My Pregnancy Journey: Easy 40 Weeks Gave This Mama-To-Be False Sense of Preggo Bliss
It was Christmas 2010. Three friends of mine had babies within a two-week span. I looked at my husband and asked, "Are we going to miss the boat?" We had been married for a little over two years, but a lot had happened. The magazine where I had been an editor for three years folded right before we were married, so I had been unemployed for a long stretch. We had moved from Los Angeles to New Jersey in 2009 for my husband's job. I started a master's degree program at Rutgers University in Library and Information Science in an effort to embark on a new career as a librarian. But getting a second master's degree was so much harder than I expected. I got the worst case of adult-onset acne because of the stress. I was a full-time student, plus I had two part-time jobs: one at a public library in a nearby town and another at Rutgers, on a project the dean of my school personally had asked me to do. I was busy. My husband, whose career was flourishing, was busy.
But we weren't spring chickens. I was 37, and the clock was a' ticking. It was the most casual way into such a life-changing decision. We figured, "Let's give it a shot." We would start trying to conceive, but not gung ho-style. We'd poke our toes in the water. At this point I was the last of my married friends to start planning for a family. I had heard their battle stories, some funny in the ways that only life could be, but some tragic.
I told my gynecologist at my next doctor's appointment that we were going to start trying to to get pregnant and she gave me the most basic advice: wait until around 10 days after the start of my period and have sex every two days for about a week. That's it?
Right before our fourth month of trying — I believe it was in April 2011 — I was up late working on a term project, wondering how in the hell I was going to juggle a full-time course load, plus pregnancy, and then motherhood. So I sat down with an ovulation calendar and mapped out the most ideal time to get pregnant, one that would mean having our child during my winter break between semesters. It was the most idiotic thing. Like getting pregnant was going to happen just like that, perfect timing.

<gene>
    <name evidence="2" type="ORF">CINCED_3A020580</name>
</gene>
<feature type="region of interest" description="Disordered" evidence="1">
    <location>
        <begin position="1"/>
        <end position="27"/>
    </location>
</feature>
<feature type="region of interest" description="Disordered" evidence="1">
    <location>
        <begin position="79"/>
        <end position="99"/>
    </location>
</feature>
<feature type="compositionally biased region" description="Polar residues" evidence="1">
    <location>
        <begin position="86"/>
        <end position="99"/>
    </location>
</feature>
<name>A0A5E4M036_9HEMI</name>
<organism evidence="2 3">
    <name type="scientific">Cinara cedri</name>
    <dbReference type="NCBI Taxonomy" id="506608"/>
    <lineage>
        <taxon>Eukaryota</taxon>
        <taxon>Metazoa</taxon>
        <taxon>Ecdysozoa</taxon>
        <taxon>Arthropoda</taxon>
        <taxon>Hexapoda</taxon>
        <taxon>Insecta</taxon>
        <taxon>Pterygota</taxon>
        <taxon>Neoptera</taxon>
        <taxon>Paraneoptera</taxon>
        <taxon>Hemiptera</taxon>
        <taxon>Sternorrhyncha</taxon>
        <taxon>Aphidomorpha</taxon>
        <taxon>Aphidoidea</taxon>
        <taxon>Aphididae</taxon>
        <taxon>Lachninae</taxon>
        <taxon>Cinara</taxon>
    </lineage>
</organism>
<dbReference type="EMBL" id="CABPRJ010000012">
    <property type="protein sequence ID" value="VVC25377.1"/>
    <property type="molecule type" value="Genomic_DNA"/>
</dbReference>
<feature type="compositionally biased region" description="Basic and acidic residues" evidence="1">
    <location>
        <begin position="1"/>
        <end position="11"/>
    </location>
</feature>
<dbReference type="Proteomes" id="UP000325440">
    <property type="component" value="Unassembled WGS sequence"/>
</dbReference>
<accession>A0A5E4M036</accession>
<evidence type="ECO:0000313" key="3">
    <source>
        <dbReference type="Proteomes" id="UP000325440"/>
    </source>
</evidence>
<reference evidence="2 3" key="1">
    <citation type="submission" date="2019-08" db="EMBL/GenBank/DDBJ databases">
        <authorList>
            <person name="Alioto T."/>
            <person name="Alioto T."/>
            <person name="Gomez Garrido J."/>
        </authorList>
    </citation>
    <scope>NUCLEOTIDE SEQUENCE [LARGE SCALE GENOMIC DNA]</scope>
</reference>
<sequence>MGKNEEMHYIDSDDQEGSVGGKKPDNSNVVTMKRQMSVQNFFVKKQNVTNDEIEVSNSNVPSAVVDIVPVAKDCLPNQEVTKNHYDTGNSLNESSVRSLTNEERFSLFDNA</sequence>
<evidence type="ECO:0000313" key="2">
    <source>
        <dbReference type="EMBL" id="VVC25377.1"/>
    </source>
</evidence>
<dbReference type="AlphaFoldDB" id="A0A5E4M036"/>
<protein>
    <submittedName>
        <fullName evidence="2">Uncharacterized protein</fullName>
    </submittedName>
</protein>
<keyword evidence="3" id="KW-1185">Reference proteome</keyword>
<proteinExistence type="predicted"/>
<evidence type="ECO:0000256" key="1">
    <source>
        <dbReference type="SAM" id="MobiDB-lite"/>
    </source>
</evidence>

The thing is, it did. It's weird how — without getting too personal — I remember the exact circumstances under which our son was conceived. I don't remember all the other attempts, but I remember the ones that mattered. It was maybe five weeks later that my period was late, and I got this weird taste in my mouth. I called my mom back home in L.A. and, without getting her too excited, asked her about knew she was pregnant (she had four kids, so surely she knew something I didn't?). Did she get a weird taste in her mouth? Most definitely, she said.
I went to the drugstore to buy a pregnancy test. There was some no-name brand on sale, so, idiot that I am, bought that test. What, I couldn't spare a few extra bucks for something that would change the rest of our lives? The cheapo test came back negative, surprise, surprise. I got sad and discouraged. But my period still hadn't come, and the weird taste in my mouth hadn't gone away. How could I not be pregnant? I went back to the drugstore and got a First Response brand pregnancy test. Bingo.